Hope these thoughts help -- Jo Ann
 
Feb 24th, 2000, 05:40 PM
  #7  
Patrick
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Too bad some don't enjoy it, but standing along that pond looking at the bridge and the waterlilies is sort of like being in a Monet painting come to life. My current wallpaper on my computer desktop is my closest three friends standing on that bridge -- like a modern day Monet I enjoy every day. And while the house is not spectacular, I could live in that tiled kitchen!!
 
Feb 25th, 2000, 05:53 AM
  #8  
elaine
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I agree that it depends on your personal interest. Monet is one of my favorite artists (I know, it's become a little embarrassing, like saying that I prefer Heinz ketchup, but there you are)and
I have visited Giverny twice, once on my own, and one on a bus tour. The first time, in June, independently, we arrived as early in the morning as possible, and on a day when bus tours didn't go there. For me it was like a pilgrimage, and I will never forget it.
The second time was on a bus tour as I was traveling solo and I opted for convenience. I knew enough to leave the others when we got off the bus--they were led to the house first, I headed straight for the pond and gardens, and got to see them again in relative tranquility, tho not as much serenity as my first trip. I did the house last that time.
The American Impressionist museum is also excellent as mentioned, as long as that also interests you.
If you are indeed a Monet fan, in addition to the Orsay museum in Paris, don't miss the small Marmottan museum which has a large collection of his paintings in a lovely setting.
 
Feb 25th, 2000, 05:56 AM
  #9  
Lori
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The Orangerie is closed until 2002. I agree with Patrick, visiting Giverny was like jumping into a Monet painting. Yes it is crowded, but I was able to find quiet corners of the garden to just soak it all in and enjoy. If you have any appreciation at all of Monet, you can't miss it.
 
Feb 27th, 2000, 12:05 AM
  #10  
Carol
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Dear MKS,
I visited Monet's garden in late May and it was the hightlight of our time in Paris. While it was raining in the morning, the sun came out during our time in the garden. I was visiting with my mother, my sister, my husband and two young children. Everyone remembers this as one of our favorite days. My mother and sister were overwhelmed by Paris and loved the beauty and relative calm of Giverny. I love Paris and the Marmotton but I am also a gardener--visiting Monet's garden was awe-inspiring. We did not have unbearable crowds at that time of year. Also, we took the bus from the train station and found it easy to do. Giverny looked like a sweet little town and we wished we had extra time so we could have poked around a bit. If you are short on time and are mostly an art lover, stay in Paris. But if you like to garden or spend time in gardens, make time to visit Giverny.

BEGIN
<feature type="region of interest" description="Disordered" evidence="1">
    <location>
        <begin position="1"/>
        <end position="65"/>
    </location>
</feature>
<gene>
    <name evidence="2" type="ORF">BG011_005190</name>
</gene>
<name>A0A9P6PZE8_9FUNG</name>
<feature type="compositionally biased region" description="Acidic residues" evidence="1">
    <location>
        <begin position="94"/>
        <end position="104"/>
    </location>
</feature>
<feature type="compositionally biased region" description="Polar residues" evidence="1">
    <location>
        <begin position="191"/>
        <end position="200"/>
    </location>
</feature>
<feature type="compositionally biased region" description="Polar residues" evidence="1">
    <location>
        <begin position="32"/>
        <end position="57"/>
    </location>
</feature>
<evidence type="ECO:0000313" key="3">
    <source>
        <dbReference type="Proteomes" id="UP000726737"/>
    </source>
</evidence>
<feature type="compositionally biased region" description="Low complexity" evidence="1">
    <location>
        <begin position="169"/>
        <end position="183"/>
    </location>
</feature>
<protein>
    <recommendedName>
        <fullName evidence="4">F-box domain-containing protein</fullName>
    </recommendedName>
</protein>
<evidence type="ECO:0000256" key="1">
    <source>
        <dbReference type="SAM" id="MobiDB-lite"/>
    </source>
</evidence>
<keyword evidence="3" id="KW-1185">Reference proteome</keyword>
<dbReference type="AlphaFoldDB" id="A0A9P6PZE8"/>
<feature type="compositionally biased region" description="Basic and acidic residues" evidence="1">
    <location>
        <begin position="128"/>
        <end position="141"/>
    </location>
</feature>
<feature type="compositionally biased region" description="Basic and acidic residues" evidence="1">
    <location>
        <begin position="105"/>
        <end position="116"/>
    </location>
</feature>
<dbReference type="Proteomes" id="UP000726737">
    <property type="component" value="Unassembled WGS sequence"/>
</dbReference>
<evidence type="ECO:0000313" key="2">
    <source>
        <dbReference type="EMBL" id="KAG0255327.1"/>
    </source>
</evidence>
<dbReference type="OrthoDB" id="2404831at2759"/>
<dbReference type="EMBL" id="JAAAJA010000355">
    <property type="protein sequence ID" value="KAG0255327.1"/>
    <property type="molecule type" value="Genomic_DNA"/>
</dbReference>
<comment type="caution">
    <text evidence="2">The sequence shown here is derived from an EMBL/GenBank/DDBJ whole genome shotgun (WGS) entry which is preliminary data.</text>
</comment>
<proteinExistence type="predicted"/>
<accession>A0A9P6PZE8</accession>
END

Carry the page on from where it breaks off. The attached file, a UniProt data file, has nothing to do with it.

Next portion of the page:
Feb 22nd, 2001, 08:48 PM
  #11  
Victor P.
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I am here to give you some lovin'!
And obey the man with the hailer!
 
Feb 23rd, 2001, 04:23 AM
  #12  
maggi
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The key word here is "gardens". They were recreated in the 1980's according to Monet's detailed landscaping plans. One of the original gardeners was involved in the project. Monet designed each flower bed palette to change with the seasons and to complement each other. Anyone who gardens knows what a huge undertaking this is. We attended a lecture/slide show by a photographer who spends six weeks twice a year there. We have been there twice (drove our rental car) made it a day trip and took tons of photographs. This is truly the place to stop and "smell the roses" for Monet afficienados, gardeners and flower photographers. I wouldn't miss it.
 
Feb 24th, 2001, 08:16 AM
  #13  
Cristina
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Has anyone been to Giverny in early April? Is anything in boom at that time?